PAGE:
Promotoras and the Rhetorical Economies of Public Health: Deterritorializations of Medical Discourse and Practice

Persistent Link:
http://hdl.handle.net/10150/613138
Title:
Promotoras and the Rhetorical Economies of Public Health: Deterritorializations of Medical Discourse and Practice
Author:
Hickman, Amy Christine
Issue Date:
2016
Publisher:
The University of Arizona.
Rights:
Copyright © is held by the author. Digital access to this material is made possible by the University Libraries, University of Arizona. Further transmission, reproduction or presentation (such as public display or performance) of protected items is prohibited except with permission of the author.
Abstract:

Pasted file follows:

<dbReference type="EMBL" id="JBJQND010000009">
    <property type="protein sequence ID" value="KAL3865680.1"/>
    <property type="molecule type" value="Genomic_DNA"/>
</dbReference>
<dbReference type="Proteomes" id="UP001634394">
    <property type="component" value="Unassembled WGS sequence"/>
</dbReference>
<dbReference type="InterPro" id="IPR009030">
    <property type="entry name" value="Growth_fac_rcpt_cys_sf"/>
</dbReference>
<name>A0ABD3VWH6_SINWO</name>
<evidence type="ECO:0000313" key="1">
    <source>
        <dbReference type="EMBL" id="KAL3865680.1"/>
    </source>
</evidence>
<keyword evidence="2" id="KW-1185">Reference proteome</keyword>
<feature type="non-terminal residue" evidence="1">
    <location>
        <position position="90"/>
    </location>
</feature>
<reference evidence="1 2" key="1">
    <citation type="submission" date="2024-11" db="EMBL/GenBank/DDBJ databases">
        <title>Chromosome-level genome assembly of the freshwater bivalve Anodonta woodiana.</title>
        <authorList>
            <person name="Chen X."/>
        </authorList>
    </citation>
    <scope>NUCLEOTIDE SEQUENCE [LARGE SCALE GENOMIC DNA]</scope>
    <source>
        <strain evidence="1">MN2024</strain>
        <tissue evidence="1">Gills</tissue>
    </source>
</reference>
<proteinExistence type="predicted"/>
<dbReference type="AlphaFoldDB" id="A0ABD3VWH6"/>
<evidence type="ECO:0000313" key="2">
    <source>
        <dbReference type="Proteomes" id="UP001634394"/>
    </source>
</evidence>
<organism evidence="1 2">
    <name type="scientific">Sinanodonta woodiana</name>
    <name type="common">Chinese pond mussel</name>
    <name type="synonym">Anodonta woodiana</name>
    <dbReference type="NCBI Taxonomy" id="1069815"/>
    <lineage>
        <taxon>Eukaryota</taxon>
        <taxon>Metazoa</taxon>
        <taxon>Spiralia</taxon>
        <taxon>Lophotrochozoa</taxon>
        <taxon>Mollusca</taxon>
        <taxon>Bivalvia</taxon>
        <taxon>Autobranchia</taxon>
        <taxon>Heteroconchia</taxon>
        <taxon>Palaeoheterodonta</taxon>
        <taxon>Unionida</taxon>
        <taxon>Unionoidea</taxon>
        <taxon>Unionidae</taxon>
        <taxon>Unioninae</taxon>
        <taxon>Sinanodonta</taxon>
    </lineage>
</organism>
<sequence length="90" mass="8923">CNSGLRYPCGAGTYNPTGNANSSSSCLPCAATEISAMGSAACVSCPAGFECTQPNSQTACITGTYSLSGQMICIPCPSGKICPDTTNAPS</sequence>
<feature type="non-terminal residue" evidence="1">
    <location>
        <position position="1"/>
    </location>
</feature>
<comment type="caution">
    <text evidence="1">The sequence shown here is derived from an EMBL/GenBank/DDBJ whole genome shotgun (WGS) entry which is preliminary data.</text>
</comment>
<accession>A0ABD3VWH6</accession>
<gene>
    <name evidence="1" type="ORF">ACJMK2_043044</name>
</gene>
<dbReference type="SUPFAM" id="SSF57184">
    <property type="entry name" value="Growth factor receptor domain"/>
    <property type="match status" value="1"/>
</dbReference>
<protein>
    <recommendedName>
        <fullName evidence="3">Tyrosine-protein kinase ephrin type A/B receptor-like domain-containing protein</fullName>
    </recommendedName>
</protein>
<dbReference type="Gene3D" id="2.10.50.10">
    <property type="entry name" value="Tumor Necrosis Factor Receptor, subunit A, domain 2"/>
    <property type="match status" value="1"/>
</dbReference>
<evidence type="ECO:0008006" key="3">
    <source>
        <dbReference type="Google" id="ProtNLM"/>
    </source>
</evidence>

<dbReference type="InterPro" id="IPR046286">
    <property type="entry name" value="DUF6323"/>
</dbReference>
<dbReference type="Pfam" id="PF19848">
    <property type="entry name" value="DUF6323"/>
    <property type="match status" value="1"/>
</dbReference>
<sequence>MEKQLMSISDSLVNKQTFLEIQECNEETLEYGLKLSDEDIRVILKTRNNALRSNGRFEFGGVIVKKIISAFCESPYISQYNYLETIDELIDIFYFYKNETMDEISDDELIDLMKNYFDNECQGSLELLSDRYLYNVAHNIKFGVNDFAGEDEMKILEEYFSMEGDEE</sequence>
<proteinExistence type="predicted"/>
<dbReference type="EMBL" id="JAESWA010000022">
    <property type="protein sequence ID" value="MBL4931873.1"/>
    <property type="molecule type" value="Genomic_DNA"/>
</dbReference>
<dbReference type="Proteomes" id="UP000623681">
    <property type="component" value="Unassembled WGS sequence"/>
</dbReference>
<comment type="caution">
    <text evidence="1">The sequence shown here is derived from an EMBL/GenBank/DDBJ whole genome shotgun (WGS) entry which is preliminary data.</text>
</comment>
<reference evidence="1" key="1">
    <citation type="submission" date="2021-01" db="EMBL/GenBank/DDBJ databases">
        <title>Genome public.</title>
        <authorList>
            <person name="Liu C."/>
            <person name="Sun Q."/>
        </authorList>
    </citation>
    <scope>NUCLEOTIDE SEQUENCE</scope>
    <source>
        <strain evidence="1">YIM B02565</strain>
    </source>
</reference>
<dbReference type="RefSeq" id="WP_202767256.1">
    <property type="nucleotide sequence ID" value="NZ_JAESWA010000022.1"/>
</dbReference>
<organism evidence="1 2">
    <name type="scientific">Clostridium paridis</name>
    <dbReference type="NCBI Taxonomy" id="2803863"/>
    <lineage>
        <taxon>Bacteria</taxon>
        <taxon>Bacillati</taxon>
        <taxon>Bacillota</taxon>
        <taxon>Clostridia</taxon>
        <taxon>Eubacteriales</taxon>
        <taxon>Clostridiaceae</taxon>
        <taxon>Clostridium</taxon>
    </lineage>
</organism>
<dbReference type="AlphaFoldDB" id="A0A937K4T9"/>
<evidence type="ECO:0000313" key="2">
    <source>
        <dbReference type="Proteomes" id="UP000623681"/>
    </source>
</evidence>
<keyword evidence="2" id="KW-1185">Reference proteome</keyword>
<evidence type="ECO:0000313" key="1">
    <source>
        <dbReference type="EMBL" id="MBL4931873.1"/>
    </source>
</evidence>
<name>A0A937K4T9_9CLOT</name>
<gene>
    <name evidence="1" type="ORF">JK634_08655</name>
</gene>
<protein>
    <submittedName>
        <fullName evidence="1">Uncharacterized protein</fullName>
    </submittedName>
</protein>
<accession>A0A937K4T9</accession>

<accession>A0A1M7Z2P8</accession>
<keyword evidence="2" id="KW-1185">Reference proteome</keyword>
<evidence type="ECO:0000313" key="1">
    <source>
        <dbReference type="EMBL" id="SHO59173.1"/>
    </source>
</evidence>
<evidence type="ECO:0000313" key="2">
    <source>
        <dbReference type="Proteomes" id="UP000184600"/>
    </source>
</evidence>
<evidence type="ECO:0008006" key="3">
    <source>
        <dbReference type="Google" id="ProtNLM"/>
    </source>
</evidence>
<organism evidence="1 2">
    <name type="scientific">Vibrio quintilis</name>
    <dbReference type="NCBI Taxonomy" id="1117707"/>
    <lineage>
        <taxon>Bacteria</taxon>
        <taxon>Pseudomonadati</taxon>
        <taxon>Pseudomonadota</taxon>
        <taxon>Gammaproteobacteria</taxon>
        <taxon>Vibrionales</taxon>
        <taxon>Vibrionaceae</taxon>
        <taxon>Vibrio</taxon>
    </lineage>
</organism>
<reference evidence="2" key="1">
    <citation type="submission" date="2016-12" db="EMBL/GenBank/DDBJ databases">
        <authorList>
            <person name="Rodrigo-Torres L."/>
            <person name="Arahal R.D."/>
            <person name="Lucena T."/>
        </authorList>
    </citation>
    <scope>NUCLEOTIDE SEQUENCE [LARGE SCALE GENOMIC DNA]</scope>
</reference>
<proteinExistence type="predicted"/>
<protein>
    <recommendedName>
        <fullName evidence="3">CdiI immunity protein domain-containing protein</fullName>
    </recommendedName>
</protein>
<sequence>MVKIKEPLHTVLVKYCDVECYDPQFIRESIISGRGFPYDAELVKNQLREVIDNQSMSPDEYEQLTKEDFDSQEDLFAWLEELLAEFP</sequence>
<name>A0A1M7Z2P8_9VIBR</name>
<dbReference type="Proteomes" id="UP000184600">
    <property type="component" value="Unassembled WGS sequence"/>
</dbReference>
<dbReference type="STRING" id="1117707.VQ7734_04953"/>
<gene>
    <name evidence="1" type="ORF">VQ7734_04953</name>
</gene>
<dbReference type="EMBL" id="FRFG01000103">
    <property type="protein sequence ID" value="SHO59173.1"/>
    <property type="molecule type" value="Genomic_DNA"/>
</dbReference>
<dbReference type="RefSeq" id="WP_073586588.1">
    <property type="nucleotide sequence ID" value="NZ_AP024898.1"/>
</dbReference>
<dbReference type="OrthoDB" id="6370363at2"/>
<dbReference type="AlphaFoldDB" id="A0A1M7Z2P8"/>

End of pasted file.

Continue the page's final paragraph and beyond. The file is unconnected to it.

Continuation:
In order to address the effects of unequal relations of power inherent in expert medical knowledge and practice that contribute to health inequities, this project defines and instantiates the concept of rhetorical economies in public health through a case study of promotora practices. As everyday experts, promotoras support medically underserved communities through health education and counseling. This project defines rhetorical economies of public health as those practices and processes which deterritorialize medical expertise in order to produce and distribute new knowledge economies related to bodies, health, and disease across everyday and expert communities. This participatory research is shaped by a community partnership with a promotora at work in public health settings. Historical analysis of the emergence of biomedical perception provides the context for a feminist rhetorical, decolonial, and critical discourse analyses of public health messaging as well as of this promotora's work stories and pedagogies. This project draws from Chela Sandoval's (2000) articulation of "differential consciousness" to identify processes where everyday and embodied practice differentially engage dominant medical discourse in order to re/appropriate, subvert, and transform "spaces of power" in medical contexts. Rhetorical economies are the means through which these transformations are possible. Narrative and rhetorical analysis of a promotora's work stories and pedagogies reveal how neoliberal and racialized medical discourse reproduce political and economic marginalizations while reinscribing medicalized understandings of the body, health and disease. Using the framework afforded by González, Moll, & Amanti's (2005) "funds of knowledge" approach, this project illuminates how rhetorical economies function to recenter community ways of knowing in order to decolonize biomedical epistemologies and practices. This project provides the foundation for future research in how rhetorical economies act to re/appropriate dominant discourses and advance transformational change. Grounded in medical, feminist, and decolonial rhetorics, this project it will find application across the disciplines, including education, rhetorical studies, cultural studies, medical anthropology, medical humanities, community action research, disability studies, health communication studies, and public health.